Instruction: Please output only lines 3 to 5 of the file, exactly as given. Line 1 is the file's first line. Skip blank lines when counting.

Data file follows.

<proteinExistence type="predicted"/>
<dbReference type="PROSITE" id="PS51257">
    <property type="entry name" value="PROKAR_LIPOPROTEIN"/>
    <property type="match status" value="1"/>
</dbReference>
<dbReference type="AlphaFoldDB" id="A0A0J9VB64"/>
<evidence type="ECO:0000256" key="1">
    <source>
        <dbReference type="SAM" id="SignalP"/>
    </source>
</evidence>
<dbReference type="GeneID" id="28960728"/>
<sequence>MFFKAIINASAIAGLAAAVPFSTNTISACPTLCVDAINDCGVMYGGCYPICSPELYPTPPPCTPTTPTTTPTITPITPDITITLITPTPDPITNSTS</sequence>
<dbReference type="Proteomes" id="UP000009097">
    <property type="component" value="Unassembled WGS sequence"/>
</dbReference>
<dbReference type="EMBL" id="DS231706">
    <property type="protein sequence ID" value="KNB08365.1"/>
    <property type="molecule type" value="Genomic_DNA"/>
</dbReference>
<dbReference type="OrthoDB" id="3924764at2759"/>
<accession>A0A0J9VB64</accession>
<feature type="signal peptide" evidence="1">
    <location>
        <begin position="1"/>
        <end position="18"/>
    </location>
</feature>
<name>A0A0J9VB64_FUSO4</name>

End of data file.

    <property type="entry name" value="PROKAR_LIPOPROTEIN"/>
    <property type="match status" value="1"/>
</dbReference>